Tamir Rice report: Cleveland policeman who fired fatal shots said he had ‘no choice’
The white Cleveland policeman who shot and killed 12-year-old Tamir Rice told another officer he had “no choice” but to shoot the black boy as he clutched a toy weapon last year, according to details of an investigation made public Saturday.
“He reached for the gun and there was nothing I could do,” the other officer said Timothy Loehmann told him at the scene.
The FBI agent who arrived moments after the Nov. 22 shooting told investigators that Loehmann looked almost shell-shocked, according to the report.
“The officer seemed pretty concerned,” the unidentified agent said, according to a transcript of an interview with Cuyahoga County Sheriff’s Department investigators. “Obviously very concerned and uh, I don’t want to use the word, like — almost like shell shock; like they didn’t know what to do.”
The report, released by Cuyahoga County Prosecutor Timothy McGinty, contains hundreds of pages of interview transcripts, police emails, medical examiner’s findings and ballistics reports. It makes no recommendation on whether criminal charges should be filed.
Loehmann shot Tamir after responding to reports of a person waving a gun. A 911 caller told police that the person was probably a child and that the gun was “probably fake,” but that information was not relayed to the rookie officer.
The veteran police dispatcher who took the 911 call has been subpoenaed to appear before a grand jury, but refused to tell sheriff’s investigators why she did not tell the officers about the caller’s comments, the report said.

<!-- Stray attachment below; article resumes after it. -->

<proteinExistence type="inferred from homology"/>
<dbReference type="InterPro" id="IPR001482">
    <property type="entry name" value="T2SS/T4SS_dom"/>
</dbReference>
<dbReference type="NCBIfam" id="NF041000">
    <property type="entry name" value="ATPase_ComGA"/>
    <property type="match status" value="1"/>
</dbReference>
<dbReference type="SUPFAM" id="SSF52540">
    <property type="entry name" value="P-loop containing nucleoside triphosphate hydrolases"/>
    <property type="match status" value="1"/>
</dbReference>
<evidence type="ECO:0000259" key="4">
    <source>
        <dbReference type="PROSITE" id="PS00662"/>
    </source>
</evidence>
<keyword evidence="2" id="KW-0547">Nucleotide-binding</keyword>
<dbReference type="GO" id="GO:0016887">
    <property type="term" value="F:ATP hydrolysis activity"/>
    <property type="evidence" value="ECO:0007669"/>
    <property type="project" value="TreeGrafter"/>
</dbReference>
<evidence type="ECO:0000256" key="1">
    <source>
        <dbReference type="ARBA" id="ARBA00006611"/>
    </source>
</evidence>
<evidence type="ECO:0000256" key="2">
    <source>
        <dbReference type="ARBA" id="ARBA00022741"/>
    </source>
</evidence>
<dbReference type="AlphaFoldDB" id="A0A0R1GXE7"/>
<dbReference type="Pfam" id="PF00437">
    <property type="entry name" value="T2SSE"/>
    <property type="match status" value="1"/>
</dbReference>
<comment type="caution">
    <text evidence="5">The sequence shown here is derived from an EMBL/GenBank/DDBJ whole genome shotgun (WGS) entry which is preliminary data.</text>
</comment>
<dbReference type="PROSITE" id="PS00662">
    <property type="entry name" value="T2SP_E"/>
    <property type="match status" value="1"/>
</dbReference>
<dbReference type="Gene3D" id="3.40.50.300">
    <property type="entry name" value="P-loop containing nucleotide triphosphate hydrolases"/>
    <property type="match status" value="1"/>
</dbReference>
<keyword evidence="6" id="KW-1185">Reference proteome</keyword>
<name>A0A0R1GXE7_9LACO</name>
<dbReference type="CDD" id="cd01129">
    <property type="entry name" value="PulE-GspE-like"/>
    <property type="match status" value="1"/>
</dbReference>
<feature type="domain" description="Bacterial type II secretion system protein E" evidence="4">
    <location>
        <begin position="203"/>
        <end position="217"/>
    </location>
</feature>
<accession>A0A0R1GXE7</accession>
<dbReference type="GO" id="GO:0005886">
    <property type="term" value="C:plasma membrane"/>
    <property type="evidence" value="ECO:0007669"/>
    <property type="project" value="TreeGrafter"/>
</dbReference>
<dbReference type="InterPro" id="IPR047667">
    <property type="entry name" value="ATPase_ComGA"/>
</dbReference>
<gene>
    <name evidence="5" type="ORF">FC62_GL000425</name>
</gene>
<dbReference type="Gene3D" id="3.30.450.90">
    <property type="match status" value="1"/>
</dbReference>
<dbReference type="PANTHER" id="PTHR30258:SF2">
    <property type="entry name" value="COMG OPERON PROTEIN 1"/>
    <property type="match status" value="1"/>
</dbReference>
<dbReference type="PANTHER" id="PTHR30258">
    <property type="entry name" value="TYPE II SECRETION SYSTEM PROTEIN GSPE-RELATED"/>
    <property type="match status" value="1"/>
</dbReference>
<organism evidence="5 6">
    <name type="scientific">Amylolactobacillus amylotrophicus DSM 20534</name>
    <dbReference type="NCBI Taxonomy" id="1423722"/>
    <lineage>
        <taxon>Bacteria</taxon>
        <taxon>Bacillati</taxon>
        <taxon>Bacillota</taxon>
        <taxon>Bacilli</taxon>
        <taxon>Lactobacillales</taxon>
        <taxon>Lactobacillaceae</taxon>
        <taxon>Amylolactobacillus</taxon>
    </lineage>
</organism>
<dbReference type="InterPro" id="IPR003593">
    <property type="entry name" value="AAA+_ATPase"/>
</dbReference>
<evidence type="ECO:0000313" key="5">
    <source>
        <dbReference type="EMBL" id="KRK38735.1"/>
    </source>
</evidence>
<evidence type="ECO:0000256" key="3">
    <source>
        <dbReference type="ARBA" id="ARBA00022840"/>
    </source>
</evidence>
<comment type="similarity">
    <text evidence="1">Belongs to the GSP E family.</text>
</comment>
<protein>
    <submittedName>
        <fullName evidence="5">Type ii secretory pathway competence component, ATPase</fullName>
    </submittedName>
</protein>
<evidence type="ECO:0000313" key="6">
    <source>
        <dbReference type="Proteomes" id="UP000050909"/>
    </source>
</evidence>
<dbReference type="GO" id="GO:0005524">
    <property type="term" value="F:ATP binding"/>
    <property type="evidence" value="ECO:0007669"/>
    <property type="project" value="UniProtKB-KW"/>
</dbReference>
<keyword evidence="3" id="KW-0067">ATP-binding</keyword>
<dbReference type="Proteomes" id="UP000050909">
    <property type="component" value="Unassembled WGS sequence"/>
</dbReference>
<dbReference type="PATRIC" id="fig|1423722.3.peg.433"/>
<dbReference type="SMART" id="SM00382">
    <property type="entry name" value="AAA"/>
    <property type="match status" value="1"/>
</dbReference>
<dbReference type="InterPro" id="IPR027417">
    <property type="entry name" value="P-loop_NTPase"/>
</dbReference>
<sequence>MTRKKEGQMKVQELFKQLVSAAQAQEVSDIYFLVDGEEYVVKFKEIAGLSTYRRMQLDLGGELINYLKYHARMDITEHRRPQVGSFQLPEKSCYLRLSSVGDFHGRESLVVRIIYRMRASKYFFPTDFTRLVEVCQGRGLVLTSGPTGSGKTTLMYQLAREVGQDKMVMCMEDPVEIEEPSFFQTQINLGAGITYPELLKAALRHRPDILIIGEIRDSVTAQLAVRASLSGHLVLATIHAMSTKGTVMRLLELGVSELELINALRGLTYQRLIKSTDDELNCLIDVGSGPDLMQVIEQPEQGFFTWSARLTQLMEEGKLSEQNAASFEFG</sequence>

Loehmann and his partner, Frank Garmback, did not cooperate with the Sheriff’s Department during its investigation, according to Steve Loomis, president of the Cleveland Police Patrolmen’s Assn. The officers did make statements to Cleveland police internal affairs and homicide investigators on the day of the shooting, Loomis previously told The Times.
Many of the documents in the report were redacted to “exclude personal information, confidential medical records and reports not germane to the events of Nov. 22,” McGinty said.
“Transparency (i.e., the actual facts) is essential for an intelligent discussion of the important issues raised by this case,” McGinty said in a statement released with the report. “If we wait years for all litigation to be completed before the citizens are allowed to know what actually happened, we will have squandered our best opportunity to institute needed changes in use-of-force policy, police training and leadership.”
McGinty’s office is conducting its own review of the shooting and plans to present the case to a grand jury this year.
The release of the report comes about a month after Tamir’s family complained that the investigation of the boy’s death had taken far too long. The Sheriff’s Department turned its findings over to McGinty’s office June 3, more than seven months after Tamir was shot.
Grand jury hearings in two other racially charged deaths at the hands of police — Eric Garner in New York City and Michael Brown in Ferguson, Mo. — were both completed within six months.